Banana bread with a Madeira Wine glaze

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Banana Bread with a Madeira Wine Glaze

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Course Dessert
Cuisine Portuguese
Servings 8 servings


  • 1 9 inch loaf pan


  • cups all-purpose flour (228 grams)
  • 3 bananas very ripe to over ripe
  • 1 cup walnuts, roughly chopped optional
  • ¾ cup sugar
  • 2 eggs
  • ¼ cup olive oil or butter
  • teaspoons baking powder
  • 1 teaspoon ground cinnamon
  • 1 teaspoon ground nutmeg
  • 1 teaspoon ground cinnamon
  • ½ teaspoon ground cloves
  • ½ teaspoon salt

Madeira Wine Glaze:

  • ¼ cup madeira wine
  • ¼ cup sugar
  • 1 tablespoon butter


  • Preheat the oven to 375 F. Butter and flour a 9-inch loaf pan.
  • In a mixing bowl, combine the dry ingredients: flour, nuts, baking powder, baking soda, salt, nutmeg, cloves and, cinnamon.
  • In another bowl put the wet ingredients: Peel the bananas and mash them thoroughly in a using a potato masher or a fork.
    ripe banana
  • Add the olive oil and stir the oil into the mashed bananas and mix until well blended. Add two beaten eggs and sugar; then mix until all the wet ingredients are combinded
  • Add the liquid ingredients to the dry ingredients and mix gently until there are no more pockets of dry flour. It's okay if the batter is visibly lumpy.
  • Once the liquid and dry ingredients have been combined, pour the batter into your prepared loaf pan and transfer to the oven immediately. Bake 45-55 minutes or until a toothpick inserted into the center of the loaf comes out clean or the internal temperature is 190-195 F.
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Madeira Wine Glaze:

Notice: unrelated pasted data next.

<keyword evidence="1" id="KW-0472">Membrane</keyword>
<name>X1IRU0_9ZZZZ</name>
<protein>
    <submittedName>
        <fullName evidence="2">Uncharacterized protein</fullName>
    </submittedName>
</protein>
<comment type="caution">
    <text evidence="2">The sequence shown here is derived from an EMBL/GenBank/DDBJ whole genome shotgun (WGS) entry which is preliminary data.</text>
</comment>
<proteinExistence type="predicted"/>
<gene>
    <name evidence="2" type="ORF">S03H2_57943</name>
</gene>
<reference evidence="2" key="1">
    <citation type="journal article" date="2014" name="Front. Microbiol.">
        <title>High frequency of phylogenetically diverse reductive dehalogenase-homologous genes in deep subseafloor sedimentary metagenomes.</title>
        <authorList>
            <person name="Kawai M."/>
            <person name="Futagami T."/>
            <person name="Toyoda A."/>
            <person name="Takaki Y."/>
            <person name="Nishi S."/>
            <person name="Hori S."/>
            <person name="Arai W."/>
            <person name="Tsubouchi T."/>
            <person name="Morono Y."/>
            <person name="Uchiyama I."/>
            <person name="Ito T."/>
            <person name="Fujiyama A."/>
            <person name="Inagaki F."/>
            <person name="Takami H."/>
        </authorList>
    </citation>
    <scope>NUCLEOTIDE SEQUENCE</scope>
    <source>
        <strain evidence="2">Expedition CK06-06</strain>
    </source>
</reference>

• In a pan over medium heat add the Madeira wine, sugar and butter. Stir untill the sugar has dissolved.

History: Eduardo Pereira (1939) states that the introduction of the banana tree must date back to the middle of the 16th century. As early as 1552, Nichols, an English traveler who visited Madeira, mentions the existence of this crop (probably the land banana Musa sapientum L.). Menezes (1910) considers that it was in the 17th century that the culture began to have a certain increase. Silva (1946) mentions the introduction of the "Dwarf" banana tree - Musa acumínata Cola AAA - in 1842, originating in Demerara. A similar reference is made by Pereira, in the Zargo Islands, but indicating China as the origin. In 1911, 550 tons were exported. It is one of the main riches of Madeira. Its natural qualities have given it an almost universal fame.
This crop is very demanding in terms of heat and humidity, and its activity is greatly reduced at temperatures below 16 °C. This is why Madeira's banana plantations are located on the warmer, south-facing coast, up to 200 to 250 m above sea level. The island's steep slopes have meant that the land has been laid out in 'terraces' or 'poios'. Banana trees are very demanding of water and must be planted on irrigable land. Irrigation is necessary in the summer, which has necessitated the construction of extensive irrigation channels - the so-called 'levadas' (because they carry the water). Traditional fertilization is carried out 2-3 times a year, and an annual pit is dug to bury the manure. Throughout the year there is cleaning (cutting off dry leaves), tutoring (supporting the plants with bunches by means of stakes that allow them to resist weight and wind) and shoot selection (each year the plant - son - that will enter production is selected, the rest being cut). The bunches are harvested throughout the year, mainly in the summer months. The bunches are harvested at the appropriate stage of ripeness so that the fruit arrives at the place of consumption in good condition. Before transportation, the bunches are cut into "pencas" and packed in cardboard boxes. New plantings are made between April and June, and the first harvest can normally be made 16 to 19 months after planting.
madeira Banana
Keyword banana bread, bananas from Madeira Island, Madeira wine glaze, cooking with Madeira wine, Madeira Island recipes,, Madeira wine recipes,
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Portuguese / Keto / Seafood / Vegetarian / Breakfast / Dinner

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Hello, I'm Michael!

I aspire to share recipes that you and your family can enjoy while also learning about cooking fundamentals along the way. I attended the California Culinary Academy in San Francisco, CA and now enjoy cooking as a hobby.

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